Cebu tourism chiefs have banned happy ending massages as part of a crackdown on sex tourism.
The prohibition is included in the recently approved Provincial Tourism Code. This 21-page document includes 16 articles, three of which are aimed at countering sex tourism.
Among them is the ban on happy ending massages, usually described as ‘lingam’, ‘yoni’ or by some other euphemistic term. According to a report in the Freeman, the prohibition applies “whether for free or for a fee”.
Article VIII, Section 8, of the code is much more direct in its wording, describing such services as “massaging of a customer’s genitals or nearby sensory spots which often results to orgasm”.
Violators of the ban could face a year in jail and a fine of 5,000 pesos. Currently, a Google search for “Cebu lingam massage” brings up more than 18 thousand results.
Much more seriously, Article VI of the code highlights the provincial government’s efforts to stamp out child sex tourism.
Prohibited acts include taking pictures of a children naked or wearing “skimpy attire”, letting a child perform a lewd or lascivious act in front of any audio-video device “for whatever purpose” and employing a child to work in a tourism establishment.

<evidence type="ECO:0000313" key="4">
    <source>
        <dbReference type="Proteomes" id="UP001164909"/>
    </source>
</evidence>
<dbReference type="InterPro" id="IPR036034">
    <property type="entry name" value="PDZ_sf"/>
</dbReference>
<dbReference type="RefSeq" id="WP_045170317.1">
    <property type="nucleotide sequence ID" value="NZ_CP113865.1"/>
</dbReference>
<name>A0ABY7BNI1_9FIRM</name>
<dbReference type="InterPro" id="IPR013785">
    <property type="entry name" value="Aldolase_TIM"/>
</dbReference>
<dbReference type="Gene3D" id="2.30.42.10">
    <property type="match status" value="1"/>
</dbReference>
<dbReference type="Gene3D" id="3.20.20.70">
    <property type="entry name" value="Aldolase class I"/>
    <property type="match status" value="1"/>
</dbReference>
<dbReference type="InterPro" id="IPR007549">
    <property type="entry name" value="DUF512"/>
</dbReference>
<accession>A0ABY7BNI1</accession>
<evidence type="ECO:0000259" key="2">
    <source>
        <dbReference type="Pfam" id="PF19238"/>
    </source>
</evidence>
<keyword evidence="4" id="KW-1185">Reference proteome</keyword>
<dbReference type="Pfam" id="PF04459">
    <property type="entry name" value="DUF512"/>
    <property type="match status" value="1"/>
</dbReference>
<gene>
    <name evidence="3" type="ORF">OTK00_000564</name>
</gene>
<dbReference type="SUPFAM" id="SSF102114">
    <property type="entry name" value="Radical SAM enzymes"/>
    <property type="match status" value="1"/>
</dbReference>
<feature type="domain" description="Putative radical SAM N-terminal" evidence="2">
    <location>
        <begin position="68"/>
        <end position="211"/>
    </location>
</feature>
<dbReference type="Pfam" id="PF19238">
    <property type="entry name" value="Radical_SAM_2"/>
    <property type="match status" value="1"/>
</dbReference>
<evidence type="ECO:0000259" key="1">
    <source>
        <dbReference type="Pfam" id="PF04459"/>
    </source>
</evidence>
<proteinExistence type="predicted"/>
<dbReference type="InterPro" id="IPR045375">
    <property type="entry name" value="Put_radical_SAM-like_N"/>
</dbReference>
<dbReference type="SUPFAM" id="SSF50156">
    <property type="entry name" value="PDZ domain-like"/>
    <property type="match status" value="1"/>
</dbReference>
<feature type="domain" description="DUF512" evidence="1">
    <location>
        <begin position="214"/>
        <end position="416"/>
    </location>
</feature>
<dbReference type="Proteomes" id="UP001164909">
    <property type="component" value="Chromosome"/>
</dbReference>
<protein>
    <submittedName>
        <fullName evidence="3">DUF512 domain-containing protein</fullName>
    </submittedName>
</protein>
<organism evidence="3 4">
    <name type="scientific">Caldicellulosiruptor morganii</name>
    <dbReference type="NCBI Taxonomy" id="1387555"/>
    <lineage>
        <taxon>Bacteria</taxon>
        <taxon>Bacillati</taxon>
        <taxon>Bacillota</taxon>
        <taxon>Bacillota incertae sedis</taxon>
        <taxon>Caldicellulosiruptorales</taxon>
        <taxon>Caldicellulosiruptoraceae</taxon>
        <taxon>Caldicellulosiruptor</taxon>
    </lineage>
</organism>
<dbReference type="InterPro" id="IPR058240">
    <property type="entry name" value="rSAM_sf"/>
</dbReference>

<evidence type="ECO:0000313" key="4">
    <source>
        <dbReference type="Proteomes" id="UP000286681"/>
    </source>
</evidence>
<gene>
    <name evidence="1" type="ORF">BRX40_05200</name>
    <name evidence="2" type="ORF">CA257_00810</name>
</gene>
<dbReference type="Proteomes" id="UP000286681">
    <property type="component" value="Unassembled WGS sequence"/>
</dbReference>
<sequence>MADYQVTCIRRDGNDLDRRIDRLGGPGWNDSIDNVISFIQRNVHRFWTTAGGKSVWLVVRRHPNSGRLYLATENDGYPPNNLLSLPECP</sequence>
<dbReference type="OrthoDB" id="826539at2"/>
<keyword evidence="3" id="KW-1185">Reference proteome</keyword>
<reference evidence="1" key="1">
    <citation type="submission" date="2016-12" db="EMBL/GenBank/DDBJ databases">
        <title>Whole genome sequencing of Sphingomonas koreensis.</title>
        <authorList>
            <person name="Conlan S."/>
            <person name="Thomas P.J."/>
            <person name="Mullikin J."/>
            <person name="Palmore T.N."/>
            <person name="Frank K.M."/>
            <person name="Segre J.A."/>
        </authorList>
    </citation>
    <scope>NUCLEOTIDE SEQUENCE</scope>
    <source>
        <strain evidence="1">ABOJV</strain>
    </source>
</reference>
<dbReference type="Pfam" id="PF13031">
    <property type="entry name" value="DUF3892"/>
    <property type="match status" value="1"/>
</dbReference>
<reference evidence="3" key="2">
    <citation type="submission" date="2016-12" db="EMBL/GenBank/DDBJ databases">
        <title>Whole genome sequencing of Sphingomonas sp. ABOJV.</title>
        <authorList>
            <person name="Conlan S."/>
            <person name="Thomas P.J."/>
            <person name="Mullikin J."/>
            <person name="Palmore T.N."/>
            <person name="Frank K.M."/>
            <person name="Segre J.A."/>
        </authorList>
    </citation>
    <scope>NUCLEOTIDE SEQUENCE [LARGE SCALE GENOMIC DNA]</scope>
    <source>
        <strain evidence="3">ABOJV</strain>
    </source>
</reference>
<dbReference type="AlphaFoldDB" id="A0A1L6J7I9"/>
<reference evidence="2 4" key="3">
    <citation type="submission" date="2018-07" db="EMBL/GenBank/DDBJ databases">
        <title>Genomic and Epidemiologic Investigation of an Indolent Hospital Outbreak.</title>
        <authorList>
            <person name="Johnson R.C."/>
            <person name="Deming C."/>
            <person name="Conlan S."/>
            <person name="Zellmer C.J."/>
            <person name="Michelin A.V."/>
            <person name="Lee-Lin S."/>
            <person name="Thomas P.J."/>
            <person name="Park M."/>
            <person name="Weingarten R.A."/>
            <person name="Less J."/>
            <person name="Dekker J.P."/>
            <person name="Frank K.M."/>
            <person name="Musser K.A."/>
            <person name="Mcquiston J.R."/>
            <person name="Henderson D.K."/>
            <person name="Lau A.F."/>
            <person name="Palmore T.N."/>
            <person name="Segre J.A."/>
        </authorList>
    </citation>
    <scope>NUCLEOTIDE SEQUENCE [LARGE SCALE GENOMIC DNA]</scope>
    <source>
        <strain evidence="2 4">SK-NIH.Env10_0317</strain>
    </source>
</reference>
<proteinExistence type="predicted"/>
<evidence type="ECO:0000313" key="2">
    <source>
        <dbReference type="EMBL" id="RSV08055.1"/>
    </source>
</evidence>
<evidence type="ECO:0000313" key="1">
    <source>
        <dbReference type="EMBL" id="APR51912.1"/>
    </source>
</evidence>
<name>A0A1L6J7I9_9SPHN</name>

Meanwhile, tourism establishments now have a duty to submit a written report if guests are staying with minors. If necessary, they are also required to hand over any relevant CCTV footage to investigators. Failure to do so could result in the cancelation of business permits.
Furthermore, Article VII of the code has declared that the first week of November will be ‘Anti-Child Sex Tourism’ week across the province.
During this week, the code says the Cebu provincial government “shall exert all efforts to provide a safe, secure, healthy, decent, and wholesome social environment for the growth and development of the children”. Presumably, such efforts will continue to be exerted throughout the remainder of the year.
The code was sponsored by Vice Governor Agnes Magpale, the chairwoman of the committee on tourism and international affairs. Introducing its aims in a draft ordinance, she wrote: “Cebu’s indisputable reputation as the country’s top tourist destination highly demands constancy and sustainability inasmuch as its economic growth depends largely on the vibrancy and dynamism of its local tourism industry especially in the rural areas.”
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